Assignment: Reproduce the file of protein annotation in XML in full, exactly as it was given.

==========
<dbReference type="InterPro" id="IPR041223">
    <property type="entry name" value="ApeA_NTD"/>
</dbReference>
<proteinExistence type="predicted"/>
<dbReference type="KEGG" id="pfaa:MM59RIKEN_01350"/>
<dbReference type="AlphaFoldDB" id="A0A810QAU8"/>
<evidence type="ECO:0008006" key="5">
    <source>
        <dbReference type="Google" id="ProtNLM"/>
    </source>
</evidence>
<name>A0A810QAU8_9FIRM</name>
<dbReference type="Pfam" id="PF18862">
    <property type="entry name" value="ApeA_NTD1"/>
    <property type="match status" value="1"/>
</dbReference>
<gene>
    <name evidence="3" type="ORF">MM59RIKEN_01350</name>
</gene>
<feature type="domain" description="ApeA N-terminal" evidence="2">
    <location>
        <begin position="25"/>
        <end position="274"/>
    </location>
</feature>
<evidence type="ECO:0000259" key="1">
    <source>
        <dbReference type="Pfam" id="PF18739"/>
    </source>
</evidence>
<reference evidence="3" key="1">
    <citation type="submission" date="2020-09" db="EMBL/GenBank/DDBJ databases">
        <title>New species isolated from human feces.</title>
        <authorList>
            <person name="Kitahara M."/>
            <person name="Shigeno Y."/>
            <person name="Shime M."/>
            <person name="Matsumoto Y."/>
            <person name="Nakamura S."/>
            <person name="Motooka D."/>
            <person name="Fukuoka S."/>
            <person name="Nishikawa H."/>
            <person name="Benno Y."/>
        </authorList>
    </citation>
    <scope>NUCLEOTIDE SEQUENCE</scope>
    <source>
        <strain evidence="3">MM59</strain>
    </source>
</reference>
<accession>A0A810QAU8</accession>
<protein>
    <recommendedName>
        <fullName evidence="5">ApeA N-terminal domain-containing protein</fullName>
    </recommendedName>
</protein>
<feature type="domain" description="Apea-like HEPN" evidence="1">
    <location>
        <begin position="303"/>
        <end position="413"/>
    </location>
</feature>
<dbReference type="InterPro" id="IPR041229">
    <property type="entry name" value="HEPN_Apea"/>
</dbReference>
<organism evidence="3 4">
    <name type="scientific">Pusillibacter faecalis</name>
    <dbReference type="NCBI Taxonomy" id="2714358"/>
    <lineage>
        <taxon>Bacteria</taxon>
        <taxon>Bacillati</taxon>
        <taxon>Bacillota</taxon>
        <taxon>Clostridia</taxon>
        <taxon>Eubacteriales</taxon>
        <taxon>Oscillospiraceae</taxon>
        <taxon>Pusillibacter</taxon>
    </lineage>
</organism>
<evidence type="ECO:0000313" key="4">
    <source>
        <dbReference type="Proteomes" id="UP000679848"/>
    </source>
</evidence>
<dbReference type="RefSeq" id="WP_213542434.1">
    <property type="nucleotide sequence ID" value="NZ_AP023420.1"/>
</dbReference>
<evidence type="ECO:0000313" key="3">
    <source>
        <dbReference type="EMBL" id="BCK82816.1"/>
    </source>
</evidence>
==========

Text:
<dbReference type="InterPro" id="IPR041223">
    <property type="entry name" value="ApeA_NTD"/>
</dbReference>
<proteinExistence type="predicted"/>
<dbReference type="KEGG" id="pfaa:MM59RIKEN_01350"/>
<dbReference type="AlphaFoldDB" id="A0A810QAU8"/>
<evidence type="ECO:0008006" key="5">
    <source>
        <dbReference type="Google" id="ProtNLM"/>
    </source>
</evidence>
<name>A0A810QAU8_9FIRM</name>
<dbReference type="Pfam" id="PF18862">
    <property type="entry name" value="ApeA_NTD1"/>
    <property type="match status" value="1"/>
</dbReference>
<gene>
    <name evidence="3" type="ORF">MM59RIKEN_01350</name>
</gene>
<feature type="domain" description="ApeA N-terminal" evidence="2">
    <location>
        <begin position="25"/>
        <end position="274"/>
    </location>
</feature>
<evidence type="ECO:0000259" key="1">
    <source>
        <dbReference type="Pfam" id="PF18739"/>
    </source>
</evidence>
<reference evidence="3" key="1">
    <citation type="submission" date="2020-09" db="EMBL/GenBank/DDBJ databases">
        <title>New species isolated from human feces.</title>
        <authorList>
            <person name="Kitahara M."/>
            <person name="Shigeno Y."/>
            <person name="Shime M."/>
            <person name="Matsumoto Y."/>
            <person name="Nakamura S."/>
            <person name="Motooka D."/>
            <person name="Fukuoka S."/>
            <person name="Nishikawa H."/>
            <person name="Benno Y."/>
        </authorList>
    </citation>
    <scope>NUCLEOTIDE SEQUENCE</scope>
    <source>
        <strain evidence="3">MM59</strain>
    </source>
</reference>
<accession>A0A810QAU8</accession>
<protein>
    <recommendedName>
        <fullName evidence="5">ApeA N-terminal domain-containing protein</fullName>
    </recommendedName>
</protein>
<feature type="domain" description="Apea-like HEPN" evidence="1">
    <location>
        <begin position="303"/>
        <end position="413"/>
    </location>
</feature>
<dbReference type="InterPro" id="IPR041229">
    <property type="entry name" value="HEPN_Apea"/>
</dbReference>
<organism evidence="3 4">
    <name type="scientific">Pusillibacter faecalis</name>
    <dbReference type="NCBI Taxonomy" id="2714358"/>
    <lineage>
        <taxon>Bacteria</taxon>
        <taxon>Bacillati</taxon>
        <taxon>Bacillota</taxon>
        <taxon>Clostridia</taxon>
        <taxon>Eubacteriales</taxon>
        <taxon>Oscillospiraceae</taxon>
        <taxon>Pusillibacter</taxon>
    </lineage>
</organism>
<evidence type="ECO:0000313" key="4">
    <source>
        <dbReference type="Proteomes" id="UP000679848"/>
    </source>
</evidence>
<dbReference type="RefSeq" id="WP_213542434.1">
    <property type="nucleotide sequence ID" value="NZ_AP023420.1"/>
</dbReference>
<evidence type="ECO:0000313" key="3">
    <source>
        <dbReference type="EMBL" id="BCK82816.1"/>
    </source>
</evidence>